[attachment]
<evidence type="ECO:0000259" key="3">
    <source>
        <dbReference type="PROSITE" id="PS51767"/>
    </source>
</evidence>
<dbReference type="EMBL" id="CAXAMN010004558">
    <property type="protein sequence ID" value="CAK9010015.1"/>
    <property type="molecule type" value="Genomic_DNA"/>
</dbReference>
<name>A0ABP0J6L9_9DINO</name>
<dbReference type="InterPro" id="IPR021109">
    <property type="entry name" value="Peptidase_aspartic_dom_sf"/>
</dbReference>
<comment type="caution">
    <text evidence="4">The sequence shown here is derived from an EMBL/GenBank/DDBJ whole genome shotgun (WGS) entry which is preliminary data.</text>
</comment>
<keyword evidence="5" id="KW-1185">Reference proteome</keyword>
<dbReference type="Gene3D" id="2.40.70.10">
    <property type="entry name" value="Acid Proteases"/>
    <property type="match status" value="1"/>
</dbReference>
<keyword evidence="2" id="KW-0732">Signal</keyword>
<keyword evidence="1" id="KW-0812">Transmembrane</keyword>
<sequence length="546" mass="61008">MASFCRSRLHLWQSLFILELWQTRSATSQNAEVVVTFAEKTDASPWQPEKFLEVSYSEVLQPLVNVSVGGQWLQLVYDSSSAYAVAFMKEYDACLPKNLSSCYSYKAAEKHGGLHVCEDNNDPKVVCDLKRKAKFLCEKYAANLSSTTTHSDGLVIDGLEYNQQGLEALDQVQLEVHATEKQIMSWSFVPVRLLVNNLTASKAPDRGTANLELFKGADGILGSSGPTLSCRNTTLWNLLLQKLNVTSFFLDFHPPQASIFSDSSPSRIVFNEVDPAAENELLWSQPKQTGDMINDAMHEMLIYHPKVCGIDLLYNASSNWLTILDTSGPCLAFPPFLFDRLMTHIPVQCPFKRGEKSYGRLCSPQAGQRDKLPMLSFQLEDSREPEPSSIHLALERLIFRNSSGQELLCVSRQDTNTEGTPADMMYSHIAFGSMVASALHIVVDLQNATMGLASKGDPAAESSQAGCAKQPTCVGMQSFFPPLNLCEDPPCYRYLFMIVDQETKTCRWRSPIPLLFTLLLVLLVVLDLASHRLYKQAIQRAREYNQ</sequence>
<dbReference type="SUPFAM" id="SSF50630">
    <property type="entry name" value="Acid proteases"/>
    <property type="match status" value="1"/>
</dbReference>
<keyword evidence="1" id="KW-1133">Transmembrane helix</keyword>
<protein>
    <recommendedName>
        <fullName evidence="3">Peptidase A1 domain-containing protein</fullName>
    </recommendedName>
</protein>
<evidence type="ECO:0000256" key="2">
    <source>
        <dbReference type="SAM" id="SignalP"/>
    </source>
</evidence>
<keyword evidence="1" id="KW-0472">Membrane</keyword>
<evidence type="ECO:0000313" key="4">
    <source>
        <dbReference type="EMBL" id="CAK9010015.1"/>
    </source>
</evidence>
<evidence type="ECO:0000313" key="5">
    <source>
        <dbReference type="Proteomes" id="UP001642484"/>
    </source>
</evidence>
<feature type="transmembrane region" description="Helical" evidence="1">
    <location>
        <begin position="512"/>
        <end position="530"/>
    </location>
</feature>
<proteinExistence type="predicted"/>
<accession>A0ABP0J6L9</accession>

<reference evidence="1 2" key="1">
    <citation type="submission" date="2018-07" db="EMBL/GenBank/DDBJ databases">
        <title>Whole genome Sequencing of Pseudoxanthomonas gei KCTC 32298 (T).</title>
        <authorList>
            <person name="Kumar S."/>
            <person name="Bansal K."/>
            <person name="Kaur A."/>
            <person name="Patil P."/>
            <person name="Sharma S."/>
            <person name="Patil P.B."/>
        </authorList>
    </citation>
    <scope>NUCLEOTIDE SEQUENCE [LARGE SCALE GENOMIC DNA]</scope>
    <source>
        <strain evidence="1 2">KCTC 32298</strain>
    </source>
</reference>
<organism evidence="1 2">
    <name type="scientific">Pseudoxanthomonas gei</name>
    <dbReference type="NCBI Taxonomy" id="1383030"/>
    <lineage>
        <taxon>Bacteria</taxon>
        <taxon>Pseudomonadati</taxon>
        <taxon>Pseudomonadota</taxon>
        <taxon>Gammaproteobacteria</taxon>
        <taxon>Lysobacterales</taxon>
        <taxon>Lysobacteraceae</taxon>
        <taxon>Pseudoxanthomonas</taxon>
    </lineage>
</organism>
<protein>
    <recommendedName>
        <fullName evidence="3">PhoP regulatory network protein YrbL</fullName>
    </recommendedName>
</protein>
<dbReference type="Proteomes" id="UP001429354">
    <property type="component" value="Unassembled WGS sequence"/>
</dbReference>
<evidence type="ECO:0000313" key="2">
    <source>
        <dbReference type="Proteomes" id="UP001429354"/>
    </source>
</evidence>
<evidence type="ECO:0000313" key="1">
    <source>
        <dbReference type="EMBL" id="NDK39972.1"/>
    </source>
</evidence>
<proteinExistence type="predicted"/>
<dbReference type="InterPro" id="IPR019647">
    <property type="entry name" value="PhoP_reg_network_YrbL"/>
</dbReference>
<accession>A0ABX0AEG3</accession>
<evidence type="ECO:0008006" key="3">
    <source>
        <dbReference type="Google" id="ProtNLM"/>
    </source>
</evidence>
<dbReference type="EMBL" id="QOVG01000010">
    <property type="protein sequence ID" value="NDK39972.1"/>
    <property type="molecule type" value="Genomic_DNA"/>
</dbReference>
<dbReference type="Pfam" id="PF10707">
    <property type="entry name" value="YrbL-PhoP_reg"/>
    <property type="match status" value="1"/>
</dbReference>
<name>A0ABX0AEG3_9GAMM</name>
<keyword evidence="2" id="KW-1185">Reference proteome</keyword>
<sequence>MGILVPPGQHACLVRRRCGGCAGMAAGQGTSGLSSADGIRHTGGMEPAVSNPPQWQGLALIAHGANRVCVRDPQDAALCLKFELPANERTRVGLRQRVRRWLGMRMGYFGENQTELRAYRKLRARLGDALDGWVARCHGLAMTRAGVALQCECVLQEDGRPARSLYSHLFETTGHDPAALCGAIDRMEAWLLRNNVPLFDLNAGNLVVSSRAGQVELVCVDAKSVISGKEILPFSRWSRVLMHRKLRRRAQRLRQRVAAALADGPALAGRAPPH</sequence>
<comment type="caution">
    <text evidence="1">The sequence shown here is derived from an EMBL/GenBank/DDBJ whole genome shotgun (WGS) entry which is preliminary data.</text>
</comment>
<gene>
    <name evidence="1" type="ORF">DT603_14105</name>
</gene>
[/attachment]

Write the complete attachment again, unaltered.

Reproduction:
<evidence type="ECO:0000259" key="3">
    <source>
        <dbReference type="PROSITE" id="PS51767"/>
    </source>
</evidence>
<dbReference type="EMBL" id="CAXAMN010004558">
    <property type="protein sequence ID" value="CAK9010015.1"/>
    <property type="molecule type" value="Genomic_DNA"/>
</dbReference>
<name>A0ABP0J6L9_9DINO</name>
<dbReference type="InterPro" id="IPR021109">
    <property type="entry name" value="Peptidase_aspartic_dom_sf"/>
</dbReference>
<comment type="caution">
    <text evidence="4">The sequence shown here is derived from an EMBL/GenBank/DDBJ whole genome shotgun (WGS) entry which is preliminary data.</text>
</comment>
<keyword evidence="5" id="KW-1185">Reference proteome</keyword>
<dbReference type="Gene3D" id="2.40.70.10">
    <property type="entry name" value="Acid Proteases"/>
    <property type="match status" value="1"/>
</dbReference>
<keyword evidence="2" id="KW-0732">Signal</keyword>
<keyword evidence="1" id="KW-0812">Transmembrane</keyword>
<sequence length="546" mass="61008">MASFCRSRLHLWQSLFILELWQTRSATSQNAEVVVTFAEKTDASPWQPEKFLEVSYSEVLQPLVNVSVGGQWLQLVYDSSSAYAVAFMKEYDACLPKNLSSCYSYKAAEKHGGLHVCEDNNDPKVVCDLKRKAKFLCEKYAANLSSTTTHSDGLVIDGLEYNQQGLEALDQVQLEVHATEKQIMSWSFVPVRLLVNNLTASKAPDRGTANLELFKGADGILGSSGPTLSCRNTTLWNLLLQKLNVTSFFLDFHPPQASIFSDSSPSRIVFNEVDPAAENELLWSQPKQTGDMINDAMHEMLIYHPKVCGIDLLYNASSNWLTILDTSGPCLAFPPFLFDRLMTHIPVQCPFKRGEKSYGRLCSPQAGQRDKLPMLSFQLEDSREPEPSSIHLALERLIFRNSSGQELLCVSRQDTNTEGTPADMMYSHIAFGSMVASALHIVVDLQNATMGLASKGDPAAESSQAGCAKQPTCVGMQSFFPPLNLCEDPPCYRYLFMIVDQETKTCRWRSPIPLLFTLLLVLLVVLDLASHRLYKQAIQRAREYNQ</sequence>
<dbReference type="SUPFAM" id="SSF50630">
    <property type="entry name" value="Acid proteases"/>
    <property type="match status" value="1"/>
</dbReference>
<keyword evidence="1" id="KW-1133">Transmembrane helix</keyword>
<protein>
    <recommendedName>
        <fullName evidence="3">Peptidase A1 domain-containing protein</fullName>
    </recommendedName>
</protein>
<evidence type="ECO:0000256" key="2">
    <source>
        <dbReference type="SAM" id="SignalP"/>
    </source>
</evidence>
<keyword evidence="1" id="KW-0472">Membrane</keyword>
<evidence type="ECO:0000313" key="4">
    <source>
        <dbReference type="EMBL" id="CAK9010015.1"/>
    </source>
</evidence>
<evidence type="ECO:0000313" key="5">
    <source>
        <dbReference type="Proteomes" id="UP001642484"/>
    </source>
</evidence>
<feature type="transmembrane region" description="Helical" evidence="1">
    <location>
        <begin position="512"/>
        <end position="530"/>
    </location>
</feature>
<proteinExistence type="predicted"/>
<accession>A0ABP0J6L9</accession>

<reference evidence="1 2" key="1">
    <citation type="submission" date="2018-07" db="EMBL/GenBank/DDBJ databases">
        <title>Whole genome Sequencing of Pseudoxanthomonas gei KCTC 32298 (T).</title>
        <authorList>
            <person name="Kumar S."/>
            <person name="Bansal K."/>
            <person name="Kaur A."/>
            <person name="Patil P."/>
            <person name="Sharma S."/>
            <person name="Patil P.B."/>
        </authorList>
    </citation>
    <scope>NUCLEOTIDE SEQUENCE [LARGE SCALE GENOMIC DNA]</scope>
    <source>
        <strain evidence="1 2">KCTC 32298</strain>
    </source>
</reference>
<organism evidence="1 2">
    <name type="scientific">Pseudoxanthomonas gei</name>
    <dbReference type="NCBI Taxonomy" id="1383030"/>
    <lineage>
        <taxon>Bacteria</taxon>
        <taxon>Pseudomonadati</taxon>
        <taxon>Pseudomonadota</taxon>
        <taxon>Gammaproteobacteria</taxon>
        <taxon>Lysobacterales</taxon>
        <taxon>Lysobacteraceae</taxon>
        <taxon>Pseudoxanthomonas</taxon>
    </lineage>
</organism>
<protein>
    <recommendedName>
        <fullName evidence="3">PhoP regulatory network protein YrbL</fullName>
    </recommendedName>
</protein>
<dbReference type="Proteomes" id="UP001429354">
    <property type="component" value="Unassembled WGS sequence"/>
</dbReference>
<evidence type="ECO:0000313" key="2">
    <source>
        <dbReference type="Proteomes" id="UP001429354"/>
    </source>
</evidence>
<evidence type="ECO:0000313" key="1">
    <source>
        <dbReference type="EMBL" id="NDK39972.1"/>
    </source>
</evidence>
<proteinExistence type="predicted"/>
<dbReference type="InterPro" id="IPR019647">
    <property type="entry name" value="PhoP_reg_network_YrbL"/>
</dbReference>
<accession>A0ABX0AEG3</accession>
<evidence type="ECO:0008006" key="3">
    <source>
        <dbReference type="Google" id="ProtNLM"/>
    </source>
</evidence>
<dbReference type="EMBL" id="QOVG01000010">
    <property type="protein sequence ID" value="NDK39972.1"/>
    <property type="molecule type" value="Genomic_DNA"/>
</dbReference>
<dbReference type="Pfam" id="PF10707">
    <property type="entry name" value="YrbL-PhoP_reg"/>
    <property type="match status" value="1"/>
</dbReference>
<name>A0ABX0AEG3_9GAMM</name>
<keyword evidence="2" id="KW-1185">Reference proteome</keyword>
<sequence>MGILVPPGQHACLVRRRCGGCAGMAAGQGTSGLSSADGIRHTGGMEPAVSNPPQWQGLALIAHGANRVCVRDPQDAALCLKFELPANERTRVGLRQRVRRWLGMRMGYFGENQTELRAYRKLRARLGDALDGWVARCHGLAMTRAGVALQCECVLQEDGRPARSLYSHLFETTGHDPAALCGAIDRMEAWLLRNNVPLFDLNAGNLVVSSRAGQVELVCVDAKSVISGKEILPFSRWSRVLMHRKLRRRAQRLRQRVAAALADGPALAGRAPPH</sequence>
<comment type="caution">
    <text evidence="1">The sequence shown here is derived from an EMBL/GenBank/DDBJ whole genome shotgun (WGS) entry which is preliminary data.</text>
</comment>
<gene>
    <name evidence="1" type="ORF">DT603_14105</name>
</gene>